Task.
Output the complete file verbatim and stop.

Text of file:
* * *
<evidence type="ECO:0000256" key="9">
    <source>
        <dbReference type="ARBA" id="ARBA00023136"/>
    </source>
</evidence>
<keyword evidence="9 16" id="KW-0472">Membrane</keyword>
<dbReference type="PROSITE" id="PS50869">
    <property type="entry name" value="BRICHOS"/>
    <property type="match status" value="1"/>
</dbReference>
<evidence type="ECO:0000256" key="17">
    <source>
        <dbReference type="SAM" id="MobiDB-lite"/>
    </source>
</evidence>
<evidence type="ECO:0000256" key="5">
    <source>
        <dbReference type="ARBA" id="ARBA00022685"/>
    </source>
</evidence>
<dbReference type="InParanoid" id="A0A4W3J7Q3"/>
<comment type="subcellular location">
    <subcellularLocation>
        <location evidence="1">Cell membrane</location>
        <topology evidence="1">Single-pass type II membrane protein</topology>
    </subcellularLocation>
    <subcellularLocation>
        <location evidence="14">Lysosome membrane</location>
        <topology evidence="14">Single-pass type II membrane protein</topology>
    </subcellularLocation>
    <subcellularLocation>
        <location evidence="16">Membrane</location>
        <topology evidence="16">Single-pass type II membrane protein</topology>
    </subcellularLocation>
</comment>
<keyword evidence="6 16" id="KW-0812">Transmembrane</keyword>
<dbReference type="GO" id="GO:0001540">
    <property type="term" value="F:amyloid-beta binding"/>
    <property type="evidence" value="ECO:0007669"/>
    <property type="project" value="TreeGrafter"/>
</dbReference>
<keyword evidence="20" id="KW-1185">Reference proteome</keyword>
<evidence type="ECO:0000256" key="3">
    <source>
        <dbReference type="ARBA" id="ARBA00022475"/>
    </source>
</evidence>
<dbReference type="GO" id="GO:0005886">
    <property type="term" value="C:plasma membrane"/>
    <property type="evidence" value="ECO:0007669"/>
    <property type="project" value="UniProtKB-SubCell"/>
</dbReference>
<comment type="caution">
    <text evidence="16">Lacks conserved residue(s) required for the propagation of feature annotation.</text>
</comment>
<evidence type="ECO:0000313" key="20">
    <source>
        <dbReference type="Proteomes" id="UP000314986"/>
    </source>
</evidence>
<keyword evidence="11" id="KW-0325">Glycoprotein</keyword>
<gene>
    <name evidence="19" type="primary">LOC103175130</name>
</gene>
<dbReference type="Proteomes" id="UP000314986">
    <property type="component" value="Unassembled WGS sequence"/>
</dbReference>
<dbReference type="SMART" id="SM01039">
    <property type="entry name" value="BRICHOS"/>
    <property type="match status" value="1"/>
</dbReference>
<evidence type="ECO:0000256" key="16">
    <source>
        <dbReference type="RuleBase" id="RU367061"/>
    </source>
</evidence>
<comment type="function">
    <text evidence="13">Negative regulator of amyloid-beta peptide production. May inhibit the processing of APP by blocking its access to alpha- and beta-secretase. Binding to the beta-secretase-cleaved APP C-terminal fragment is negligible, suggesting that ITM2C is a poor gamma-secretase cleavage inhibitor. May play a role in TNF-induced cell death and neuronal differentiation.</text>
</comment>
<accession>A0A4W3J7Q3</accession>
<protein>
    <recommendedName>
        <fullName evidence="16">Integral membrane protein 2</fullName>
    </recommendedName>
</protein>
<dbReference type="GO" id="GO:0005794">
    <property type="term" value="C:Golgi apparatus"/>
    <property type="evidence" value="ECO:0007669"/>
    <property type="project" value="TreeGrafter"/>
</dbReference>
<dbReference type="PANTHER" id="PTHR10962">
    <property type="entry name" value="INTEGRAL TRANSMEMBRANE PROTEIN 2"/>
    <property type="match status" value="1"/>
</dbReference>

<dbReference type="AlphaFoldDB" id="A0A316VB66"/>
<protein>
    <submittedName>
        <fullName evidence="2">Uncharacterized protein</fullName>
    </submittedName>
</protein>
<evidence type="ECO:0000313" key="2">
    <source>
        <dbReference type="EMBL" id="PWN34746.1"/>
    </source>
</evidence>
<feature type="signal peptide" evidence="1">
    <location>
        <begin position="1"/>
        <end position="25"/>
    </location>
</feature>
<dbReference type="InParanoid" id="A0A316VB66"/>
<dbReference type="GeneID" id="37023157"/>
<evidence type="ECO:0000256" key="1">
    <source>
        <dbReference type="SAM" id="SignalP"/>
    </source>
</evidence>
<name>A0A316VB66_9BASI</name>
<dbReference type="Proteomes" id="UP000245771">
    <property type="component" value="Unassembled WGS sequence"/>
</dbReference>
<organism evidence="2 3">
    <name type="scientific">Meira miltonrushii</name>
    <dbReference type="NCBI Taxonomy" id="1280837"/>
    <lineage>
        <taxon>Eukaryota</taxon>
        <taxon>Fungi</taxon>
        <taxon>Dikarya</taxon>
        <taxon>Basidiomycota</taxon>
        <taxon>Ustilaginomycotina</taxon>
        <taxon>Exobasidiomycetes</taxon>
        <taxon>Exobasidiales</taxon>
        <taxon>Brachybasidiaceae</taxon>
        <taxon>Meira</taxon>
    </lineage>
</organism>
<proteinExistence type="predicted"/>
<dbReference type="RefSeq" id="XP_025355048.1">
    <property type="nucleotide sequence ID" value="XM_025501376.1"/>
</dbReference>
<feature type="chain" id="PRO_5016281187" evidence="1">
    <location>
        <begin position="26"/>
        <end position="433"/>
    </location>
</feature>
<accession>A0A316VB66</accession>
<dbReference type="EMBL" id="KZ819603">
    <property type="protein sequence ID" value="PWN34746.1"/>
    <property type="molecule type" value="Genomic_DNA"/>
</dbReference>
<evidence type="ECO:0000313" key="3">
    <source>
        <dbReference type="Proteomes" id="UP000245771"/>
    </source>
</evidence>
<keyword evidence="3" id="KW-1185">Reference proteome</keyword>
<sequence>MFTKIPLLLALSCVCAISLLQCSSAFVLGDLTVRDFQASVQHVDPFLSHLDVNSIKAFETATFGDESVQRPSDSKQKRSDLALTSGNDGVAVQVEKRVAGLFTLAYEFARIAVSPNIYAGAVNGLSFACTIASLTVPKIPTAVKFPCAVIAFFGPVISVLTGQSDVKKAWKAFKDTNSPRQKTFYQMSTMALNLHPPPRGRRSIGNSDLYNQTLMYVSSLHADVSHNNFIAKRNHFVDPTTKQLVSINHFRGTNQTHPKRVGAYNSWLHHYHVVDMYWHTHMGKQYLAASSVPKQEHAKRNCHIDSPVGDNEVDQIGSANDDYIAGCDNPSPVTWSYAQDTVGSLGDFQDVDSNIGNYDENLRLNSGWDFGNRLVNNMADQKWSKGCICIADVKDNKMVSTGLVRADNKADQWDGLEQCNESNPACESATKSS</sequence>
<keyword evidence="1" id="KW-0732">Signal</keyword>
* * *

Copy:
<evidence type="ECO:0000256" key="9">
    <source>
        <dbReference type="ARBA" id="ARBA00023136"/>
    </source>
</evidence>
<keyword evidence="9 16" id="KW-0472">Membrane</keyword>
<dbReference type="PROSITE" id="PS50869">
    <property type="entry name" value="BRICHOS"/>
    <property type="match status" value="1"/>
</dbReference>
<evidence type="ECO:0000256" key="17">
    <source>
        <dbReference type="SAM" id="MobiDB-lite"/>
    </source>
</evidence>
<evidence type="ECO:0000256" key="5">
    <source>
        <dbReference type="ARBA" id="ARBA00022685"/>
    </source>
</evidence>
<dbReference type="InParanoid" id="A0A4W3J7Q3"/>
<comment type="subcellular location">
    <subcellularLocation>
        <location evidence="1">Cell membrane</location>
        <topology evidence="1">Single-pass type II membrane protein</topology>
    </subcellularLocation>
    <subcellularLocation>
        <location evidence="14">Lysosome membrane</location>
        <topology evidence="14">Single-pass type II membrane protein</topology>
    </subcellularLocation>
    <subcellularLocation>
        <location evidence="16">Membrane</location>
        <topology evidence="16">Single-pass type II membrane protein</topology>
    </subcellularLocation>
</comment>
<keyword evidence="6 16" id="KW-0812">Transmembrane</keyword>
<dbReference type="GO" id="GO:0001540">
    <property type="term" value="F:amyloid-beta binding"/>
    <property type="evidence" value="ECO:0007669"/>
    <property type="project" value="TreeGrafter"/>
</dbReference>
<keyword evidence="20" id="KW-1185">Reference proteome</keyword>
<evidence type="ECO:0000256" key="3">
    <source>
        <dbReference type="ARBA" id="ARBA00022475"/>
    </source>
</evidence>
<dbReference type="GO" id="GO:0005886">
    <property type="term" value="C:plasma membrane"/>
    <property type="evidence" value="ECO:0007669"/>
    <property type="project" value="UniProtKB-SubCell"/>
</dbReference>
<comment type="caution">
    <text evidence="16">Lacks conserved residue(s) required for the propagation of feature annotation.</text>
</comment>
<evidence type="ECO:0000313" key="20">
    <source>
        <dbReference type="Proteomes" id="UP000314986"/>
    </source>
</evidence>
<keyword evidence="11" id="KW-0325">Glycoprotein</keyword>
<gene>
    <name evidence="19" type="primary">LOC103175130</name>
</gene>
<dbReference type="Proteomes" id="UP000314986">
    <property type="component" value="Unassembled WGS sequence"/>
</dbReference>
<dbReference type="SMART" id="SM01039">
    <property type="entry name" value="BRICHOS"/>
    <property type="match status" value="1"/>
</dbReference>
<evidence type="ECO:0000256" key="16">
    <source>
        <dbReference type="RuleBase" id="RU367061"/>
    </source>
</evidence>
<comment type="function">
    <text evidence="13">Negative regulator of amyloid-beta peptide production. May inhibit the processing of APP by blocking its access to alpha- and beta-secretase. Binding to the beta-secretase-cleaved APP C-terminal fragment is negligible, suggesting that ITM2C is a poor gamma-secretase cleavage inhibitor. May play a role in TNF-induced cell death and neuronal differentiation.</text>
</comment>
<accession>A0A4W3J7Q3</accession>
<protein>
    <recommendedName>
        <fullName evidence="16">Integral membrane protein 2</fullName>
    </recommendedName>
</protein>
<dbReference type="GO" id="GO:0005794">
    <property type="term" value="C:Golgi apparatus"/>
    <property type="evidence" value="ECO:0007669"/>
    <property type="project" value="TreeGrafter"/>
</dbReference>
<dbReference type="PANTHER" id="PTHR10962">
    <property type="entry name" value="INTEGRAL TRANSMEMBRANE PROTEIN 2"/>
    <property type="match status" value="1"/>
</dbReference>

<dbReference type="AlphaFoldDB" id="A0A316VB66"/>
<protein>
    <submittedName>
        <fullName evidence="2">Uncharacterized protein</fullName>
    </submittedName>
</protein>
<evidence type="ECO:0000313" key="2">
    <source>
        <dbReference type="EMBL" id="PWN34746.1"/>
    </source>
</evidence>
<feature type="signal peptide" evidence="1">
    <location>
        <begin position="1"/>
        <end position="25"/>
    </location>
</feature>
<dbReference type="InParanoid" id="A0A316VB66"/>
<dbReference type="GeneID" id="37023157"/>
<evidence type="ECO:0000256" key="1">
    <source>
        <dbReference type="SAM" id="SignalP"/>
    </source>
</evidence>
<name>A0A316VB66_9BASI</name>
<dbReference type="Proteomes" id="UP000245771">
    <property type="component" value="Unassembled WGS sequence"/>
</dbReference>
<organism evidence="2 3">
    <name type="scientific">Meira miltonrushii</name>
    <dbReference type="NCBI Taxonomy" id="1280837"/>
    <lineage>
        <taxon>Eukaryota</taxon>
        <taxon>Fungi</taxon>
        <taxon>Dikarya</taxon>
        <taxon>Basidiomycota</taxon>
        <taxon>Ustilaginomycotina</taxon>
        <taxon>Exobasidiomycetes</taxon>
        <taxon>Exobasidiales</taxon>
        <taxon>Brachybasidiaceae</taxon>
        <taxon>Meira</taxon>
    </lineage>
</organism>
<proteinExistence type="predicted"/>
<dbReference type="RefSeq" id="XP_025355048.1">
    <property type="nucleotide sequence ID" value="XM_025501376.1"/>
</dbReference>
<feature type="chain" id="PRO_5016281187" evidence="1">
    <location>
        <begin position="26"/>
        <end position="433"/>
    </location>
</feature>
<accession>A0A316VB66</accession>
<dbReference type="EMBL" id="KZ819603">
    <property type="protein sequence ID" value="PWN34746.1"/>
    <property type="molecule type" value="Genomic_DNA"/>
</dbReference>
<evidence type="ECO:0000313" key="3">
    <source>
        <dbReference type="Proteomes" id="UP000245771"/>
    </source>
</evidence>
<keyword evidence="3" id="KW-1185">Reference proteome</keyword>
<sequence>MFTKIPLLLALSCVCAISLLQCSSAFVLGDLTVRDFQASVQHVDPFLSHLDVNSIKAFETATFGDESVQRPSDSKQKRSDLALTSGNDGVAVQVEKRVAGLFTLAYEFARIAVSPNIYAGAVNGLSFACTIASLTVPKIPTAVKFPCAVIAFFGPVISVLTGQSDVKKAWKAFKDTNSPRQKTFYQMSTMALNLHPPPRGRRSIGNSDLYNQTLMYVSSLHADVSHNNFIAKRNHFVDPTTKQLVSINHFRGTNQTHPKRVGAYNSWLHHYHVVDMYWHTHMGKQYLAASSVPKQEHAKRNCHIDSPVGDNEVDQIGSANDDYIAGCDNPSPVTWSYAQDTVGSLGDFQDVDSNIGNYDENLRLNSGWDFGNRLVNNMADQKWSKGCICIADVKDNKMVSTGLVRADNKADQWDGLEQCNESNPACESATKSS</sequence>
<keyword evidence="1" id="KW-0732">Signal</keyword>